Ida follows Helen one night and sees Helen and Frank kissing in the park. When Helen gets home, she finds her mother weeping and knows why instantly. Helen tries to defend Frank, but Ida keeps calling him a "goy," a slightly derisive term for a non-Jewish person. She makes her promise to call Nat Pearl. Helen agrees and does the next day. She agrees to go for a drive with him on Friday. The next day, Ida tells Morris that Helen and Frank were kissing. Morris is not happy, but tells Ida that a kiss is not so significant. She warns him that it portends bad things to come.
This chapter is the longest of the novel and is the one in which the climax of the novel occurs. This first part of the chapter sets the stage for the second portion of the chapter primarily by establishing Frank's lust for Helen's body. While Helen feels like she is falling in love with Frank, Frank primarily remains interested in touching her. When Helen comes to visit Frank in his room, Frank almost loses control and attacks her even though she has asked him not to. Frank resolves then that he will be willing to wait until Helen is ready. This scene however foreshadows the one to follow at the end of the chapter when Frank will no longer be able to control his physical urges.
Both Detective Minogue and his son Ward appear in this chapter. They both are important characters for different reasons, but perhaps most importantly they make up one of the father-son pairings in the novel. Ward is the wicked son who does wrong. Detective Minogue's employment as an enforcer of the law emphasizes Ward's deviance. Detective Minogue's struggle to raise his son the way that he wants to testifies to the difficulties of father-son relations, one of the themes in the novel. Detective Minogue is a harsh father who responds with physical violence to his son's wrongs, but his desire for justice is honorable and the reader, like Morris Bober, tends to sympathize with him.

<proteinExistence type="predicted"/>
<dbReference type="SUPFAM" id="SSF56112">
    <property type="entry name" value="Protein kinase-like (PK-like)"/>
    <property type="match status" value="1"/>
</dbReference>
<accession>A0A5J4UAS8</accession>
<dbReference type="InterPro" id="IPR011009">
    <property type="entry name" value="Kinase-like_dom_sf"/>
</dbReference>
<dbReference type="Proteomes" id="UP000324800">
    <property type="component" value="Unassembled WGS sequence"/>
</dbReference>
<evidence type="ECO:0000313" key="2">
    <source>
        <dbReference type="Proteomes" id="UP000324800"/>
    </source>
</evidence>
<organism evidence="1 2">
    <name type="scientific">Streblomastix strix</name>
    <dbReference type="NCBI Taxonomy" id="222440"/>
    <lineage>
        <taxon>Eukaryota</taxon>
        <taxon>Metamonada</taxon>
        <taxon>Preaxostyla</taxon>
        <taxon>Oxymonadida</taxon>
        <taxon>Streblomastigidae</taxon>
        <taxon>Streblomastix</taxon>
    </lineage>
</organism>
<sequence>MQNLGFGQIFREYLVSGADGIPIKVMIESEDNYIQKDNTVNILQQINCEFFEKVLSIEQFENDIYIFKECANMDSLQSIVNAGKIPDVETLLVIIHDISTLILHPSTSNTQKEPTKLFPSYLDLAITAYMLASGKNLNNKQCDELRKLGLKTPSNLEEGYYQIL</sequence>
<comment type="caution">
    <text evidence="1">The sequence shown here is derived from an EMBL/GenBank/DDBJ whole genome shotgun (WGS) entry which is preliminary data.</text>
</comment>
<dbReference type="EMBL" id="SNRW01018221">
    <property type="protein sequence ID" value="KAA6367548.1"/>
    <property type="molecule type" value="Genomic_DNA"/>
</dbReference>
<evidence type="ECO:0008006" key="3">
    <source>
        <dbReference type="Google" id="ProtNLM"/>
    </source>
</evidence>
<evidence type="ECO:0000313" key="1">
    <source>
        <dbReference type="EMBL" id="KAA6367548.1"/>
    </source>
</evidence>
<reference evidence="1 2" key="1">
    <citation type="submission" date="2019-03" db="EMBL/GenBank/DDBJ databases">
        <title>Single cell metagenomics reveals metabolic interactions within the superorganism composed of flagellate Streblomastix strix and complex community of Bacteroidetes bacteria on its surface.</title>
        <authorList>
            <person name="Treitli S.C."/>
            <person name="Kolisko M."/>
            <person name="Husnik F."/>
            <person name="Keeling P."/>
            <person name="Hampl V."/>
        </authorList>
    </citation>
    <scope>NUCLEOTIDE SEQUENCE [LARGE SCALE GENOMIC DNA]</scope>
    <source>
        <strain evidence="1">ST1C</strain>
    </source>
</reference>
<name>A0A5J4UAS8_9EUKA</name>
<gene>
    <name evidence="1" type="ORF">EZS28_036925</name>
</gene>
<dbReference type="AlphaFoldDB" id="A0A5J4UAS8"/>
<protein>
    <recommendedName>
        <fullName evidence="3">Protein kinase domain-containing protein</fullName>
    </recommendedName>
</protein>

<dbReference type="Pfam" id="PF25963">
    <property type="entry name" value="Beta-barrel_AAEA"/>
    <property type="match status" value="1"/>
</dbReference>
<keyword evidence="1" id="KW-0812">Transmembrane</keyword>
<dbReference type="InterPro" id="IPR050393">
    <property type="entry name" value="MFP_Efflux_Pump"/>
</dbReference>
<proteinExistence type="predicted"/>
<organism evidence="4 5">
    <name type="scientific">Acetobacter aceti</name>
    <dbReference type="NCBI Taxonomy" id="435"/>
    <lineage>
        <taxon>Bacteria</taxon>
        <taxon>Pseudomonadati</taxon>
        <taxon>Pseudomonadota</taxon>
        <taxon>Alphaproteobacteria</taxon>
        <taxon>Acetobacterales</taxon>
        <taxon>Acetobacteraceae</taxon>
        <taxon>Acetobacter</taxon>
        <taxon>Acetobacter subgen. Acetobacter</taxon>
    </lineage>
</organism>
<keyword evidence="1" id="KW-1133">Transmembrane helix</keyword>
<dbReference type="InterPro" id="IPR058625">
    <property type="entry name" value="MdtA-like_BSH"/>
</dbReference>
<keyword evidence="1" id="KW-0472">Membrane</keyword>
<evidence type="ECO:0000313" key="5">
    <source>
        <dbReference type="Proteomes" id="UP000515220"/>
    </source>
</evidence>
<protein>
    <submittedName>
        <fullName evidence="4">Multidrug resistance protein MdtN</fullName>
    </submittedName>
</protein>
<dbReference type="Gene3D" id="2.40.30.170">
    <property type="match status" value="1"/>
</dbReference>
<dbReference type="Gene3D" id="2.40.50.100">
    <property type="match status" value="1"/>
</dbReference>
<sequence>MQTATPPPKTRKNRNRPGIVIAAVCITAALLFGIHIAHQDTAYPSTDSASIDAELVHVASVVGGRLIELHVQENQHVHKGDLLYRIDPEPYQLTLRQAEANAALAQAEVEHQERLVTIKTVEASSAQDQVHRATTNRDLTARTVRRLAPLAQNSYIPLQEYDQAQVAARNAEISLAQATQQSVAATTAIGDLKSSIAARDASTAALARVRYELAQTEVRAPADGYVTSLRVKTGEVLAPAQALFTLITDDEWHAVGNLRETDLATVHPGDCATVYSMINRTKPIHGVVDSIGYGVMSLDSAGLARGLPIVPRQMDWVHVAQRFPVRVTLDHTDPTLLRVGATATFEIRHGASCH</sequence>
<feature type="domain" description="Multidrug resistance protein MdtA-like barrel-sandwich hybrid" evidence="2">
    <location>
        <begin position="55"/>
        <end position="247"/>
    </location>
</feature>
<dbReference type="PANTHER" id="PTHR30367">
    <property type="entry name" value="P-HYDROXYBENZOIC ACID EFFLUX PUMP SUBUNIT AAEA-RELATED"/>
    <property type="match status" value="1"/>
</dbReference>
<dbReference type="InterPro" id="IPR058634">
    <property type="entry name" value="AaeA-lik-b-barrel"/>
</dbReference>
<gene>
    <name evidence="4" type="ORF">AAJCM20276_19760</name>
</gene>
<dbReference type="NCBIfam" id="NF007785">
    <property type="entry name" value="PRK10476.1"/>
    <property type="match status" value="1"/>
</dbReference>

The scene in which Detective Minogue brings a robbery suspect to the grocery heightens the narrative tension by demonstrating Frank's nervousness. When Morris describes that one of the robbers had large hands, Frank finds himself looking at his own hands. After Detective Minogue takes the youth away, Frank considers how easily it could have been him in those handcuffs. As he did after reading Helen's novels, Frank considers whether one act in his life could change it so much that he would be placed in jail. Earlier Frank articulated his belief that a life of crime could bring him the glamour and money that he desired, but now seeing this life of crime embodied in a handcuffed youth, Frank wants no part of it. Detective Minogue's visit issues a wake up call to Frank, which he needs to change his behaviors. The later visit of the nasty Ward Minogue reminds Frank again. Ward leaves calling Frank a "kike," a derisive slur for Jewish people. Ward uses this label because Frank is staying in a Jewish home, but his use of it also foreshadows Frank's conversation to Judaism.
Ida's grief at Helen's kissing of a gentile provides a keen example of discrimination against gentiles by Jews. Bernard Malamud himself married an Italian who was not a Jew and his act caused much friction between himself and his family. Ida's sorrow for her daughter's act is treated with compassion, but it is based upon prejudices. Ironically, while Ida believes that the match between Helen and Frank will bring bad things, it is Frank's presence that shall ultimately help to save them all. Initially, Frank's deeds will cause pain and hardships for the Bober family, particularly Morris and Ida, but as his character changes, he will be their savior. It is only through Frank's true love for Helen that his character will completely evolve. Therefore, although Ida views their relationship as bad, the combination of their personalities will allow both of their characters to transform and will ultimately bring life and love to the grocery.